The group was out hunting narwhals.
At about 11:30 a.m. on June 30, RCMP in Pond Inlet were notified about the incident.
Eleven hunters managed to get away when the ice broke off the first time. But the others were on an ice floe which was breaking up fast, and they needed to be rescued immediately.
The group stuck included several children.
"The stranded group started floating away right away as soon as the ice broke off. We were concerned about the children first, and that they should be brought home first," said Simon Merkosak, who is with the search and rescue team committee in Pond Inlet.
"And the more capable adults could help each other and deal with the situation quickly."
Merkosak said military aircraft were not involved. A helicopter pilot, who happened to be in the area to transport researchers to their field sites near the community, made several trips to rescue the hunters.
"It’s pretty scary, especially when the ice starts to break and you have to quickly find a way out of it to get to a safer place," said Jollie Enoogoo, one of the hunters who was stranded.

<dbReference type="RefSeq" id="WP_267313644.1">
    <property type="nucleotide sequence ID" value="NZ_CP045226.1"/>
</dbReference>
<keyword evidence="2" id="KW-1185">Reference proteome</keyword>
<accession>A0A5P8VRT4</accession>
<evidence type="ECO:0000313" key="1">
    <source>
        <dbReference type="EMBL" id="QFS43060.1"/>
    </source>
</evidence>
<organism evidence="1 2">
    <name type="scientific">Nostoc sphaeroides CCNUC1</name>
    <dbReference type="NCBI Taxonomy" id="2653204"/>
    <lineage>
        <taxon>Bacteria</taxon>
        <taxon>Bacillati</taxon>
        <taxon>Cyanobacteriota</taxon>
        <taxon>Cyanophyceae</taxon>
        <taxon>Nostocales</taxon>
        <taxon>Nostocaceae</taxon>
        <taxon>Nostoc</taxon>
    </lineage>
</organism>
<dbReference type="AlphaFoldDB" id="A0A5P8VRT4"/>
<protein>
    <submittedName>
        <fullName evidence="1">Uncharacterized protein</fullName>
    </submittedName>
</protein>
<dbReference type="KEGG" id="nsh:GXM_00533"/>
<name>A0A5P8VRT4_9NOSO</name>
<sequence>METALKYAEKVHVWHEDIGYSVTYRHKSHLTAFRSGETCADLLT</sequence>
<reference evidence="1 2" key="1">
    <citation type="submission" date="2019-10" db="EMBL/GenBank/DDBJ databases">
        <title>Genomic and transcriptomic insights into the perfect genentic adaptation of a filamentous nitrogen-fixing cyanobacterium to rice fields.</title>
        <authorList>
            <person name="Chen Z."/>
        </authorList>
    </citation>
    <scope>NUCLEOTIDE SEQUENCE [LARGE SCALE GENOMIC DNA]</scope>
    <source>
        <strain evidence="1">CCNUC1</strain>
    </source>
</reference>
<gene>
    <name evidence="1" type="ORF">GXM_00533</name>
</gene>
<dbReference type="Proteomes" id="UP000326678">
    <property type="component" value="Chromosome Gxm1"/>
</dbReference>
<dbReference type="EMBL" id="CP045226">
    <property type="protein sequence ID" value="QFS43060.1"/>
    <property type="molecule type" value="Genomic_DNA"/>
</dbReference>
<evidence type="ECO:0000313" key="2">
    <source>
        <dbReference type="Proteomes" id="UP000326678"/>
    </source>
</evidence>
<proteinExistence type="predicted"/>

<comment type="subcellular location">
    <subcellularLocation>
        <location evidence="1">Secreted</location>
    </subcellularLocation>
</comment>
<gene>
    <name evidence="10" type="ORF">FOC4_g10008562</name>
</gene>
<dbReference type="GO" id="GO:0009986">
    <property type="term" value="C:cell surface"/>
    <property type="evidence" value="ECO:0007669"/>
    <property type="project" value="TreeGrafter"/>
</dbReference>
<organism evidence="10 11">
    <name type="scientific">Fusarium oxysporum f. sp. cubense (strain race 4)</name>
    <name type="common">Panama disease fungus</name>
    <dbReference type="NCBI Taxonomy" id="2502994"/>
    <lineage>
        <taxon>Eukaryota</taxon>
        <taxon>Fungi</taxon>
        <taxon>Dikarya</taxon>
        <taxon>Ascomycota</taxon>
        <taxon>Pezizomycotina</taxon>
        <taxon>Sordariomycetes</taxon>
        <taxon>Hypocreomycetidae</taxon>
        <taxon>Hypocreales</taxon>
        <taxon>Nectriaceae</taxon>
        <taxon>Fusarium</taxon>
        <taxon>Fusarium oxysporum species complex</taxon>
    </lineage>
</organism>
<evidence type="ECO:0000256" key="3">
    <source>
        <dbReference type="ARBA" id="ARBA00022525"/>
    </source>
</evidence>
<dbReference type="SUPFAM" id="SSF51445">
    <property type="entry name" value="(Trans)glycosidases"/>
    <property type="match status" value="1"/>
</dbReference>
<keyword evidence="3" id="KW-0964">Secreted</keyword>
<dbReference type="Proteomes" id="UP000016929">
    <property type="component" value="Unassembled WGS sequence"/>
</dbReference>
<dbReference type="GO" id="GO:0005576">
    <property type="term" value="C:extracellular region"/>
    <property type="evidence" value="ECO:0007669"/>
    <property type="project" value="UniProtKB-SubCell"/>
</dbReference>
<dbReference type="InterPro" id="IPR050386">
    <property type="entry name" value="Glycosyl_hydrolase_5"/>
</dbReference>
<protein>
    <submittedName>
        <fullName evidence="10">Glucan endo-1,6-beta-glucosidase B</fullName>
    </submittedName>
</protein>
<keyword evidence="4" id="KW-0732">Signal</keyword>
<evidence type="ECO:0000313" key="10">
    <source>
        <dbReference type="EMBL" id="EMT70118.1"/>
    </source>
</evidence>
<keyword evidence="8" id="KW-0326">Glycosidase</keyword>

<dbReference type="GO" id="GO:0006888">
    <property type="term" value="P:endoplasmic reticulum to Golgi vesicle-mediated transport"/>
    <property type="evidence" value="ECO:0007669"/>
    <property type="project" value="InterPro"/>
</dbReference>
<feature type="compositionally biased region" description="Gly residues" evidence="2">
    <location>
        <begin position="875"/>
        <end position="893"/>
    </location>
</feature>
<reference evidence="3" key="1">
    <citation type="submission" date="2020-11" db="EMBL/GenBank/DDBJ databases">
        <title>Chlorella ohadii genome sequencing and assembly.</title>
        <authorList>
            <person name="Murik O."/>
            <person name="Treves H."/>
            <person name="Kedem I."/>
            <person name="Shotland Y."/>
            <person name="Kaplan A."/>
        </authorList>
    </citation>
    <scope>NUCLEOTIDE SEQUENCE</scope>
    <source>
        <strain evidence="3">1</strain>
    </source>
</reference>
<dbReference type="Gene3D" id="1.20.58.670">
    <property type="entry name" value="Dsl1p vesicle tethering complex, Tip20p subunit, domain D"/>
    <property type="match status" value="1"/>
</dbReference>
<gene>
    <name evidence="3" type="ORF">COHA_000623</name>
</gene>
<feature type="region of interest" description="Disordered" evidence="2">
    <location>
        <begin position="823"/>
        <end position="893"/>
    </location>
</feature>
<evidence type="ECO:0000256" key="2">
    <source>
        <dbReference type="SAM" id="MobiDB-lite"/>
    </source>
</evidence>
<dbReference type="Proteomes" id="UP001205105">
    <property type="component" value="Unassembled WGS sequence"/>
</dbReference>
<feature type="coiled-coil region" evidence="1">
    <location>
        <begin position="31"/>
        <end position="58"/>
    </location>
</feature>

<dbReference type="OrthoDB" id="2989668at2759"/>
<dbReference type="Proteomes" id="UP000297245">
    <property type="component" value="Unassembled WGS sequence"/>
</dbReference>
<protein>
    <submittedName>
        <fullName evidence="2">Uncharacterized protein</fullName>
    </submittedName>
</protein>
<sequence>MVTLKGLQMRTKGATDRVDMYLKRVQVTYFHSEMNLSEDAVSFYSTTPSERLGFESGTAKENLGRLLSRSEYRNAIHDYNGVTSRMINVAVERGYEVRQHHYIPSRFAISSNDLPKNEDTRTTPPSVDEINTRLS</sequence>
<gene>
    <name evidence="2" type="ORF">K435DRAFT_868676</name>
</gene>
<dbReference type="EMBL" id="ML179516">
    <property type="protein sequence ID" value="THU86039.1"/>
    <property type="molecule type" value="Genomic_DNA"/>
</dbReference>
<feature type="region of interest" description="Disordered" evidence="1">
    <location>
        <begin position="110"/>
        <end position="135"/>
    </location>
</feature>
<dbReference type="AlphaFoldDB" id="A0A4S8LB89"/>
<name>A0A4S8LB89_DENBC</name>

Enoogoo said they were lucky the helicopter was able to reach them within about 20 minutes. Twenty people returned to town by helicopter, while the four others returned by snowmobile.The Nunavut Emergency Measures Organization, and the Pond Inlet search and rescue team also helped with the rescue effort.
No one was hurt, and all of the people were safely returned to shore by about 9:30 p.m.
Some people returned to the floe edge Monday to pick up machines that had been left behind.
This is the third time in the past week that a group of people have become stranded on an ice floe in Nunavut and had to be rescued.